To the victors go the spoils . . .
SEVEN days ago, an opinion poll posed serious questions about the ability of the Fine Gael leader Enda Kenny to lead his party into the next General Election.
Seven days later, having endured eight years of private murmurings about his leadership, Mr Kenny has now dealt with those issues in the public domain. He has emerged victorious with a number of winners and losers in his midst.
Enda Kenny: the much-scrutinised leader has secured himself a mandate that should see him through until the next General Election.
Phil Hogan: the key architect behind the scenes in lobbying for votes and managing the PR battle is now in line for promotion.
Paul Kehoe: the party's chief whip did what he's best at -- fighting tough in public and rallying his troops behind the scenes.
James Reilly: the health spokesman went to bat for the Fine Gael leader every time the media came calling and was consistent in his message to the public and party. Now viewed as a loyal servant.
Michael Noonan: the former Fine Gael leader actually said nothing to pin him to any camp all week but his silence prompted major reflection about his past and future value to the party. A return to the frontbenches could be imminent.
The Fine Gael backroom team: some of the leader's backroom staff may have found themselves the subject of criticisms at yesterday's meeting but they rolled out supporters on the hour every hour on Monday to build up early momentum for their leader.
Fianna Fail and Labour: the other two major parties will privately delight in the fact that Mr Kenny has been retained as they perceive him as a weaker opponent than Richard Bruton on economic matters.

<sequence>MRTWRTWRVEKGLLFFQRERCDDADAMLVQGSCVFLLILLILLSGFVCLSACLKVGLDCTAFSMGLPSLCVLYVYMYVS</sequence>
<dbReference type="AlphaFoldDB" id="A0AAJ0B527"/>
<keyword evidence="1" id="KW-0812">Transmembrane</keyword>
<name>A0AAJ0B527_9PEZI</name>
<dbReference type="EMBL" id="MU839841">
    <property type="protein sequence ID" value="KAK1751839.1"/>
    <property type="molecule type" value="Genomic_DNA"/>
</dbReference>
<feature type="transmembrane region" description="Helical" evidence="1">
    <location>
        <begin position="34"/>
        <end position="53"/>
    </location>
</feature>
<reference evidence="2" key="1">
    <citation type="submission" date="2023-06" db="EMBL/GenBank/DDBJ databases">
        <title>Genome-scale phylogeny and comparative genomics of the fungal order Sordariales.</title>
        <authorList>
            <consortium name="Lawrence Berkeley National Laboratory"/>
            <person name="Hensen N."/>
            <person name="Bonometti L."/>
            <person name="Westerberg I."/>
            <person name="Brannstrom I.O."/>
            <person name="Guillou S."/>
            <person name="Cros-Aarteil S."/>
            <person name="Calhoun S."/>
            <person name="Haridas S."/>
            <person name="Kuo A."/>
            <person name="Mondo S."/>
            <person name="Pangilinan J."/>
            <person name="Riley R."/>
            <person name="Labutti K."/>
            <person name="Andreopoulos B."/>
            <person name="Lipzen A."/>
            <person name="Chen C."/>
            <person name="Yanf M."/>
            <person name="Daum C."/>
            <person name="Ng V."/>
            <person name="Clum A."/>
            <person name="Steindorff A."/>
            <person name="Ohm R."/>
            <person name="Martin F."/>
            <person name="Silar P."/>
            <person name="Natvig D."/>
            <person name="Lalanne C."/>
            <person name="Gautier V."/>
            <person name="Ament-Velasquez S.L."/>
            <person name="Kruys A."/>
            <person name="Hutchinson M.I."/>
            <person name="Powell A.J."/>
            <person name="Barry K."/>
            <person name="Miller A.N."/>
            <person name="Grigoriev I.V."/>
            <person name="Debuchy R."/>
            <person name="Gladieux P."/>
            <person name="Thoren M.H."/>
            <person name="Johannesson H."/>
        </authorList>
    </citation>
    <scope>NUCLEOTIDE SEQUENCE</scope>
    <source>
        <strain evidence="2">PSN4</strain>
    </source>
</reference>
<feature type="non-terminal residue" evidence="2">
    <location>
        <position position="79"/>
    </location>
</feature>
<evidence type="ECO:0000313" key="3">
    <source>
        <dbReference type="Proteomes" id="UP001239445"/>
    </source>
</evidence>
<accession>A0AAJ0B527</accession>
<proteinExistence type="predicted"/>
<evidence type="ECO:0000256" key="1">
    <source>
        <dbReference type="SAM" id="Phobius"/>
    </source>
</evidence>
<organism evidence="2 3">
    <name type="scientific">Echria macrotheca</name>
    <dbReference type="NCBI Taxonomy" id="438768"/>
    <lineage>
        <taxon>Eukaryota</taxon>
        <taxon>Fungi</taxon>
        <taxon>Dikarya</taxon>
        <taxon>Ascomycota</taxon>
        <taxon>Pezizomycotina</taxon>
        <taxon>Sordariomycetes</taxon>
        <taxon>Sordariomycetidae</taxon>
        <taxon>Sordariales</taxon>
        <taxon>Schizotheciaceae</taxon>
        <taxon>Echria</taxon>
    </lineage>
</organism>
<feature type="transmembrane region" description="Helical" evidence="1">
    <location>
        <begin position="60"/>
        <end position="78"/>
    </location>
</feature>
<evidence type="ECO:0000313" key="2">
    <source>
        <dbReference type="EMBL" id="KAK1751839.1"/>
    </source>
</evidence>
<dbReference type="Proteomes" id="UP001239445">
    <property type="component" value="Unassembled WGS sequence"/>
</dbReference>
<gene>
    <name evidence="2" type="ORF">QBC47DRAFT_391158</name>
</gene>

Michael Ring: the Mayo TD and the Fine Gael leader are hugely competitive given their competition for the same votes but Mr Ring mounted very passionate and robust public defences of his rival vote-getter.
Richard Bruton: the economics guru, who has long been viewed as a future Finance Minister, may now have to spend time on the backbenches where George Lee languished.
Charlie Flanagan: the long-serving TD and justice spokesman backed the Fine Gael leader at the weekend, only to switch sides at the 11th hour on Wednesday.
Kieran O'Donnell: on the sacking of Richard Bruton as finance spokesman, the Limerick-based TD was promoted to the key position. But he then went public in his support for Mr Bruton rather than his boss.
Leo Varadkar: the young turk definitively ruled out a return to the frontbench, saying it would "very hypocritical".
Denis Naughten: having nominated Enda Kenny as Fine Gael leader eight years ago, he was viewed as one of his most loyal servants but shocked many when he emerged as the spokesman for the rebellious nine on Tuesday.
The other frontbench rebels: each knew what they were doing when they walked on to the Leinster House plinth.
Those who sat on the fence: the TDs and senators who refused to nail their colours to the mast won't receive any reward from the winner and may be viewed with an air of suspicion in future.